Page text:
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On Tue, 5 Jun 2001 15:16:31 -0700, Mark Newland wrote:

>Just an option (not one that I use personally)
>
>I forget the name of the metal, but it is used in these disappearing spoon
>tricks.  Put the spoon in a cup of hot coffee and watch it melt.  The same metal
>is available in solder form also (but more expensive).  You first remove most of
>the solder useing wick, solder sucker, etc.  You then put this other metal in the
>holes.  You can now heat the whole board at a MUCH lower temperature (via hot air
>gun, hot plate, hot coffee??, etc.) and still melt the solder.

Bismuth ?



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2001\06\05@192128 by Alexandre Domingos F. Souza

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>I have on of the Rat Shack ones you speak of, it works surprisingly well,
>however you have to be very careful with it. Aside from that it isn't very
>durable, the tip on mine is actually broken and I can't get it off. :( One
>technique that has REALLY worked well is a heat gun, at the right setting
>and distance you can simply heat up all the pins at once and the chip just
>falls out. Takes ALOT of practice though. TTYL

       Another method, that's hard to describe without photos (I'll take some tomorrow, if I remember)

       Build a "dissoldering iron" with a BIG and flat tip, but use a HUGE soldering iron. Something around 150W. So you can heat all the pins of one side of the IC, and after the other side. We use it with another tool, that grabs the IC and helps you to take first the left and after the right side.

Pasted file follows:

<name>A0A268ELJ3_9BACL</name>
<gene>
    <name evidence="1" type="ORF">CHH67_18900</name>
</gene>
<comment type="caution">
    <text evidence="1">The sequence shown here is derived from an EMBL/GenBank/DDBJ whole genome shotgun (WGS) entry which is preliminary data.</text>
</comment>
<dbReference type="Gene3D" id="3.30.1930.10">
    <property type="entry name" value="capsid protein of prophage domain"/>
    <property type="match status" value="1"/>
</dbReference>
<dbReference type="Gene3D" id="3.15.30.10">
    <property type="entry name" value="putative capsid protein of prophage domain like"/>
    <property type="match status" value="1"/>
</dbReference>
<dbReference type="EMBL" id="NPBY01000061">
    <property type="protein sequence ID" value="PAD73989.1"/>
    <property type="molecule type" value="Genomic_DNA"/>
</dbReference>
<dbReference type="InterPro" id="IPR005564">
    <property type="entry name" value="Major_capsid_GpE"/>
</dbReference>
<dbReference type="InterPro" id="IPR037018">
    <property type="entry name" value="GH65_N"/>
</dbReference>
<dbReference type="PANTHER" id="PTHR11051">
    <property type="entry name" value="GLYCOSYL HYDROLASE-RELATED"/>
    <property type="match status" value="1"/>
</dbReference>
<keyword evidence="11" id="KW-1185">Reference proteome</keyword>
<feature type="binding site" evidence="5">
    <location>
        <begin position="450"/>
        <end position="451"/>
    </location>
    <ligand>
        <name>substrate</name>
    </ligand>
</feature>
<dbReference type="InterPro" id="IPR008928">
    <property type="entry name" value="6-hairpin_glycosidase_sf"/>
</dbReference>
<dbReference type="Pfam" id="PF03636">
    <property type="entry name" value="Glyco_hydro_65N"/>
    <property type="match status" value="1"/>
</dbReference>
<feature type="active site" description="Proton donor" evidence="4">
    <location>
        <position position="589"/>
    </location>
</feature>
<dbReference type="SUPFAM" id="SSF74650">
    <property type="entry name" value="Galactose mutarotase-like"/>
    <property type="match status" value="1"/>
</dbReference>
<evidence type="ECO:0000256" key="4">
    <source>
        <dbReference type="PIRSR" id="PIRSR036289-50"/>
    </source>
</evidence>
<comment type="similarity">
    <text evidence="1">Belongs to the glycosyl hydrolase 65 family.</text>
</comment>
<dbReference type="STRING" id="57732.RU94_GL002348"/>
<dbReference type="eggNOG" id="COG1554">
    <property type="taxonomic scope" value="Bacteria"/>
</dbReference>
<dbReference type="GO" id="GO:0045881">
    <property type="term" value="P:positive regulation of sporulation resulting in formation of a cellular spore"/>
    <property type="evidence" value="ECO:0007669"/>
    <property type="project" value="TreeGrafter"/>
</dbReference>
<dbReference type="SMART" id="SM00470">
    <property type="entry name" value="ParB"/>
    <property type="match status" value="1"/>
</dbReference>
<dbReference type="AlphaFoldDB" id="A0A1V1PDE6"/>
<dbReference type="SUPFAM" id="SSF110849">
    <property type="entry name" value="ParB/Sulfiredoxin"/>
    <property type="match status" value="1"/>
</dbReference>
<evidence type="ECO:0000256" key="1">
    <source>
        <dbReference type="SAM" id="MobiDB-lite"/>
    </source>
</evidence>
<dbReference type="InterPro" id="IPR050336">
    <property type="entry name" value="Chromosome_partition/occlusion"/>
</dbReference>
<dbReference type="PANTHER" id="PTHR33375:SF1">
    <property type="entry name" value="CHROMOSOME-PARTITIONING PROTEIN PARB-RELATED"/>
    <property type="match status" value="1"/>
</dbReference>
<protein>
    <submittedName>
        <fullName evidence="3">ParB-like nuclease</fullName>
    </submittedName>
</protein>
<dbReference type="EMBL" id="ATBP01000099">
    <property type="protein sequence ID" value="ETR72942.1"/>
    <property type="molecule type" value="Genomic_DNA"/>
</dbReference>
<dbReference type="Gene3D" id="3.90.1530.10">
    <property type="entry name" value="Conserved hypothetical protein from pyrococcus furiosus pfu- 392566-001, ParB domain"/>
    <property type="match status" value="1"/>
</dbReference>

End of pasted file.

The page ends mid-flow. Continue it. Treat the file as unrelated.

I'll take some photos tomorrow, and put in my page. If someone wants to look, I will post a link to the english instructions.


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2001\06\05@192139 by Alexandre Domingos F. Souza

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>I do a fair amount of "mobile repair" (servicing coin operated games) and a
>spring loaded pluger sucker is my best friend.
>Replace the tip when it gets deformed, you can lightly lub the plunger &
>gasket for better performance.

       In Brazil we use something called "camisinha suga solda" (translation? Something around "solder-sucker condom - believe it or not) that's a little piece of high temperature silicone tubing, put in the tip of the sucker. It helps A LOT to do a better sucking. It's a wide sell product in Brazil and costs mere cents.

>Use a good soldering iron, pencil point.  Push the leg from one side of the
>hole to the other while heating & then suck it clean, go to the next pin.

       Use a Weller!!! These are the best soldering irons your money can buy :o) I use a W60P for years, and only need to replace the tip and the mains wire. BTW, these heating elements are HARD to find here, I have 2 or 3 of these here, waiting for the )@(#%* heating element :oP

>After doing all the pins, re visit each pin & push it back to the other side